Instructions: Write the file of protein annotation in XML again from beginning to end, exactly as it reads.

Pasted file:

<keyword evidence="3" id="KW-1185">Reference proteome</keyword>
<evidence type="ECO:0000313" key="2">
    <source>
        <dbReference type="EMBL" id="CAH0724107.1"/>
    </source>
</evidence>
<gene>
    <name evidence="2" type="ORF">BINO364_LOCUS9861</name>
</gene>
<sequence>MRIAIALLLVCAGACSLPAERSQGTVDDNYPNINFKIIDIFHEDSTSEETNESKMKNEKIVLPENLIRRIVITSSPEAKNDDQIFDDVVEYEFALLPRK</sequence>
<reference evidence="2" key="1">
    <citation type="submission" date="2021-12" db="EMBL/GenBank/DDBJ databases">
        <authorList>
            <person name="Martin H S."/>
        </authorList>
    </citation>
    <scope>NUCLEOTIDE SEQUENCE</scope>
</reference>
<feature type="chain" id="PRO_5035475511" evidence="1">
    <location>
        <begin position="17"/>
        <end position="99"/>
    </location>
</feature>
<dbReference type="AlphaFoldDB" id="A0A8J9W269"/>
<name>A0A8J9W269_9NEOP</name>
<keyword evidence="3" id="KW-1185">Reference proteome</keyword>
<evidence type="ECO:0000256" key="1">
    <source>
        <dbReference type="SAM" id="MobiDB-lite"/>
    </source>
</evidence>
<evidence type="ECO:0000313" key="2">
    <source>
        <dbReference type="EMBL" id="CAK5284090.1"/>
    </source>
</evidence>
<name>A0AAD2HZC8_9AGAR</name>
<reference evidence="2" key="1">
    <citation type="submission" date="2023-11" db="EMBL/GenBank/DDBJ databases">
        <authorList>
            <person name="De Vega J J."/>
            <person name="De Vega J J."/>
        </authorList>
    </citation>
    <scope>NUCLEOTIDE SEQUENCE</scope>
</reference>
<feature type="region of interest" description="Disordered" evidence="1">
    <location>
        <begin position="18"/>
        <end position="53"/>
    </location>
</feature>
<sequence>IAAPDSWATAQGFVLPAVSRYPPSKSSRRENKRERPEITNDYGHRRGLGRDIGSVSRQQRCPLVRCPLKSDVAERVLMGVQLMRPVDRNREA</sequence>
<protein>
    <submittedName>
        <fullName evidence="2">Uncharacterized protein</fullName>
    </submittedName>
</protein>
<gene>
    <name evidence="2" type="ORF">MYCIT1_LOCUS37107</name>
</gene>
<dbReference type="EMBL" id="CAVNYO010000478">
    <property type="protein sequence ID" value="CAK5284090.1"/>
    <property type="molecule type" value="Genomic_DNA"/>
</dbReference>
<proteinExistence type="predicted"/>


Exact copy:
<keyword evidence="3" id="KW-1185">Reference proteome</keyword>
<evidence type="ECO:0000313" key="2">
    <source>
        <dbReference type="EMBL" id="CAH0724107.1"/>
    </source>
</evidence>
<gene>
    <name evidence="2" type="ORF">BINO364_LOCUS9861</name>
</gene>
<sequence>MRIAIALLLVCAGACSLPAERSQGTVDDNYPNINFKIIDIFHEDSTSEETNESKMKNEKIVLPENLIRRIVITSSPEAKNDDQIFDDVVEYEFALLPRK</sequence>
<reference evidence="2" key="1">
    <citation type="submission" date="2021-12" db="EMBL/GenBank/DDBJ databases">
        <authorList>
            <person name="Martin H S."/>
        </authorList>
    </citation>
    <scope>NUCLEOTIDE SEQUENCE</scope>
</reference>
<feature type="chain" id="PRO_5035475511" evidence="1">
    <location>
        <begin position="17"/>
        <end position="99"/>
    </location>
</feature>
<dbReference type="AlphaFoldDB" id="A0A8J9W269"/>
<name>A0A8J9W269_9NEOP</name>
<keyword evidence="3" id="KW-1185">Reference proteome</keyword>
<evidence type="ECO:0000256" key="1">
    <source>
        <dbReference type="SAM" id="MobiDB-lite"/>
    </source>
</evidence>
<evidence type="ECO:0000313" key="2">
    <source>
        <dbReference type="EMBL" id="CAK5284090.1"/>
    </source>
</evidence>
<name>A0AAD2HZC8_9AGAR</name>
<reference evidence="2" key="1">
    <citation type="submission" date="2023-11" db="EMBL/GenBank/DDBJ databases">
        <authorList>
            <person name="De Vega J J."/>
            <person name="De Vega J J."/>
        </authorList>
    </citation>
    <scope>NUCLEOTIDE SEQUENCE</scope>
</reference>
<feature type="region of interest" description="Disordered" evidence="1">
    <location>
        <begin position="18"/>
        <end position="53"/>
    </location>
</feature>
<sequence>IAAPDSWATAQGFVLPAVSRYPPSKSSRRENKRERPEITNDYGHRRGLGRDIGSVSRQQRCPLVRCPLKSDVAERVLMGVQLMRPVDRNREA</sequence>
<protein>
    <submittedName>
        <fullName evidence="2">Uncharacterized protein</fullName>
    </submittedName>
</protein>
<gene>
    <name evidence="2" type="ORF">MYCIT1_LOCUS37107</name>
</gene>
<dbReference type="EMBL" id="CAVNYO010000478">
    <property type="protein sequence ID" value="CAK5284090.1"/>
    <property type="molecule type" value="Genomic_DNA"/>
</dbReference>
<proteinExistence type="predicted"/>